Compare any two graphics cards:
Radeon HD 5870 vs Radeon HD 7970
IntroThe Radeon HD 5870 has core clock speeds of 850 MHz on the GPU, and 1200 MHz on the 1024 MB of GDDR5 memory. It features 1600(320x5) SPUs as well as 80 TAUs and 32 ROPs.
Compare that to the Radeon HD 7970, which comes with clock speeds of 925 MHz on the GPU, and 1375 MHz on the 3072 MB of GDDR5 RAM. It features 2048 SPUs along with 128 TAUs and 32 Rasterization Operator Units.
(No game benchmarks for this combination yet.)
Power Usage and Theoretical Benchmarks
Power Consumption (Max TDP)
The Radeon HD 7970 should theoretically perform much faster than the Radeon HD 5870 overall. (explain)
Texel RateThe Radeon HD 7970 will be quite a bit (approximately 74%) more effective at anisotropic filtering than the Radeon HD 5870. (explain)
Pixel RateIf running with high levels of AA is important to you, then the Radeon HD 7970 is the winner, not by a very large margin though. (explain)
Please note that the above 'benchmarks' are all just theoretical - the results were calculated based on the card's specifications, and real-world performance may (and probably will) vary at least a bit.
Please note that the price comparisons are based on search keywords - sometimes it might show cards with very similar names that are not exactly the same as the one chosen in the comparison. We do try to filter out the wrong results as best we can, though.
Memory Bandwidth: Bandwidth is the largest amount of data (in units of MB per second) that can be moved over the external memory interface in a second. It's worked out by multiplying the interface width by the speed of its memory. If it uses DDR type memory, the result should be multiplied by 2 again. If DDR5, multiply by ANOTHER 2x. The better the memory bandwidth, the faster the card will be in general. It especially helps with AA, HDR and higher screen resolutions.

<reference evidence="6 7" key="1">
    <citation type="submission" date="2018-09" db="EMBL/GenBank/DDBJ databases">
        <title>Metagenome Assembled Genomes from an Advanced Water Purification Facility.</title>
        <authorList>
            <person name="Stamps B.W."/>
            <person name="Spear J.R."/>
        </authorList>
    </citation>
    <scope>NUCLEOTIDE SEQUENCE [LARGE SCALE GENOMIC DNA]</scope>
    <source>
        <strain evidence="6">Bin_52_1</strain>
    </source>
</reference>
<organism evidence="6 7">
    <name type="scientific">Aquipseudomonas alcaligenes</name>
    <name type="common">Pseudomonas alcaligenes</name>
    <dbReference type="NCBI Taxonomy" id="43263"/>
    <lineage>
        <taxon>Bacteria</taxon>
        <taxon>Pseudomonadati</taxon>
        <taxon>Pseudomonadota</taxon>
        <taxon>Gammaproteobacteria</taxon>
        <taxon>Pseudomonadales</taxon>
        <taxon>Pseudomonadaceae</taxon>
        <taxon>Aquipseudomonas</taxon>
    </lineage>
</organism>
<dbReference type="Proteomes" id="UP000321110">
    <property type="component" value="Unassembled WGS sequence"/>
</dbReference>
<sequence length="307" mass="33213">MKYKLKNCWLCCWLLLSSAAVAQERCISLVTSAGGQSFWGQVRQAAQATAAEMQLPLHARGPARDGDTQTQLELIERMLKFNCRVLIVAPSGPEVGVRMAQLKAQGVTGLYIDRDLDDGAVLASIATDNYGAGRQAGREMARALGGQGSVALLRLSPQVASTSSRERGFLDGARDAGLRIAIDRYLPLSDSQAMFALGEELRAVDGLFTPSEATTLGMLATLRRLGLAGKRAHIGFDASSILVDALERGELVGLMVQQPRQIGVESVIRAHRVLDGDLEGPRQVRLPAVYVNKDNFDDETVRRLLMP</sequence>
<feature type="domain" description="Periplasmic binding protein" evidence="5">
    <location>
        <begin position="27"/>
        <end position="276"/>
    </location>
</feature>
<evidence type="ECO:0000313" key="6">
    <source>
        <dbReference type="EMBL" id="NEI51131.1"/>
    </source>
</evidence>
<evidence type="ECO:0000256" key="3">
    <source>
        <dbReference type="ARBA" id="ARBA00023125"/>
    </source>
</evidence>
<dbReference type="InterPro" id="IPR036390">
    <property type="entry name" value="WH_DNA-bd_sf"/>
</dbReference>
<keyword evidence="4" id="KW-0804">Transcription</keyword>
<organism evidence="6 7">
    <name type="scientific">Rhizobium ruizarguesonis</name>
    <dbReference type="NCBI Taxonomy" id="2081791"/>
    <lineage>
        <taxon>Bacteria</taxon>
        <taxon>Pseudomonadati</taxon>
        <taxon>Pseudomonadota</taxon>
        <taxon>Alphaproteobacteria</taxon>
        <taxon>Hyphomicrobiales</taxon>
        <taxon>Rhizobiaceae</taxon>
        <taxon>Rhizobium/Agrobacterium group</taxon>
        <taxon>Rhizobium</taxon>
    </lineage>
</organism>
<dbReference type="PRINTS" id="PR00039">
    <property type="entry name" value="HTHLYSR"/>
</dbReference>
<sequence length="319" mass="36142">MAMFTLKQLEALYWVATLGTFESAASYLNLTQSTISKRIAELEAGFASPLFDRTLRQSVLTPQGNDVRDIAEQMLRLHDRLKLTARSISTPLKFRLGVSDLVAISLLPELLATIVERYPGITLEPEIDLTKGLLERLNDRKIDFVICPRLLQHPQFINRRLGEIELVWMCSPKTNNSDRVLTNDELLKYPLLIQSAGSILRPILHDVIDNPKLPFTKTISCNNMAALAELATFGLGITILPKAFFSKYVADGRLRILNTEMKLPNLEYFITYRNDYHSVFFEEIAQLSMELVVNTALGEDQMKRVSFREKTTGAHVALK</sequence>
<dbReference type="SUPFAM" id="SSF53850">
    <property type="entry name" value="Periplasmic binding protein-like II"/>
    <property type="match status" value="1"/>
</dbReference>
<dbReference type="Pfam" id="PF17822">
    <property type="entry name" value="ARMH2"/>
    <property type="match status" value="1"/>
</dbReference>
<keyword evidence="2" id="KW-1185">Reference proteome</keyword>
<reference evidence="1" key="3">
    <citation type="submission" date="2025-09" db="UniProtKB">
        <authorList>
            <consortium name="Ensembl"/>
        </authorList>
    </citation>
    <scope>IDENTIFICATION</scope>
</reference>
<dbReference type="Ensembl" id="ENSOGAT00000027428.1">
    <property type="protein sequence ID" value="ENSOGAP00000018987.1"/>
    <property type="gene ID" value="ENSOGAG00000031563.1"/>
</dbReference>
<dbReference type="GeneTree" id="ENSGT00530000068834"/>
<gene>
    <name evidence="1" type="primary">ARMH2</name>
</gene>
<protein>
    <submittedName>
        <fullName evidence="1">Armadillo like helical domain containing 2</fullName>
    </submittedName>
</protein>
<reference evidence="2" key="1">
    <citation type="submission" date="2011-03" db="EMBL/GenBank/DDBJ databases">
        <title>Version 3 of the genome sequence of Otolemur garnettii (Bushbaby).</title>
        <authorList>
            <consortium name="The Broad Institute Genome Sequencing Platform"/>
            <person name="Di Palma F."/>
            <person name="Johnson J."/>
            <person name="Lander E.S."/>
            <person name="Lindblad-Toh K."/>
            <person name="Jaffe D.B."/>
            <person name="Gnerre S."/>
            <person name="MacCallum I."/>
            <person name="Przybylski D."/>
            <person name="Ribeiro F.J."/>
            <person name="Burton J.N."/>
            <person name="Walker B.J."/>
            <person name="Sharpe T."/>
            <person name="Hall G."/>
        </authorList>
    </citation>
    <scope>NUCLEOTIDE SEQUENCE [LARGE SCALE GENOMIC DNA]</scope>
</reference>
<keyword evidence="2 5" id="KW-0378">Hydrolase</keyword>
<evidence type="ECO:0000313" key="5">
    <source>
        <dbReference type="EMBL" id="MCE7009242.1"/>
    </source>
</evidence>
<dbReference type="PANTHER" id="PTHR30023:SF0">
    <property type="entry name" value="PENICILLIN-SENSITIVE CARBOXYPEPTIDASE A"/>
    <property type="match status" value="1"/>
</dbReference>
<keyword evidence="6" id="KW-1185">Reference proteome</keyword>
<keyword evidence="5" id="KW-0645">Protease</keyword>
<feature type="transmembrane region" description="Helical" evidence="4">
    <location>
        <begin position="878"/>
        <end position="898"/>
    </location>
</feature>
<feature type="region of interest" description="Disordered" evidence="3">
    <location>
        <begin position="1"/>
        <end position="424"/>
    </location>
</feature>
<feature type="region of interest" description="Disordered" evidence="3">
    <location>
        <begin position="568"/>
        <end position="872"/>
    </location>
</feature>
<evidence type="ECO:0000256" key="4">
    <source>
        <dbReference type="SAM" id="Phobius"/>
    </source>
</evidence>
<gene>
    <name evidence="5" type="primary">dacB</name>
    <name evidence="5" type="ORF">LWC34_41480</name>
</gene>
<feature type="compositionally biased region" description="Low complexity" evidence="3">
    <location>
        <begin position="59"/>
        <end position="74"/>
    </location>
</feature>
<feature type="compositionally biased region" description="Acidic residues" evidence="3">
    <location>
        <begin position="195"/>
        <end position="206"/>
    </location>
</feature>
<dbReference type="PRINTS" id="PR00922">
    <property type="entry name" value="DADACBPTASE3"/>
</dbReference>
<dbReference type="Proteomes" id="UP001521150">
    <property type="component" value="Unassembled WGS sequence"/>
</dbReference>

Texel Rate: Texel rate is the maximum texture map elements (texels) that can be processed per second. This number is calculated by multiplying the total number of texture units by the core speed of the chip. The better this number, the better the card will be at texture filtering (anisotropic filtering - AF). It is measured in millions of texels in one second.
Pixel Rate: Pixel rate is the maximum number of pixels that the graphics card can possibly record to its local memory per second - measured in millions of pixels per second. The number is calculated by multiplying the number of Render Output Units by the the card's clock speed. ROPs (Raster Operations Pipelines - aka Render Output Units) are responsible for filling the screen with pixels (the image). The actual pixel rate also depends on many other factors, most notably the memory bandwidth of the card - the lower the bandwidth is, the lower the ability to reach the maximum fill rate.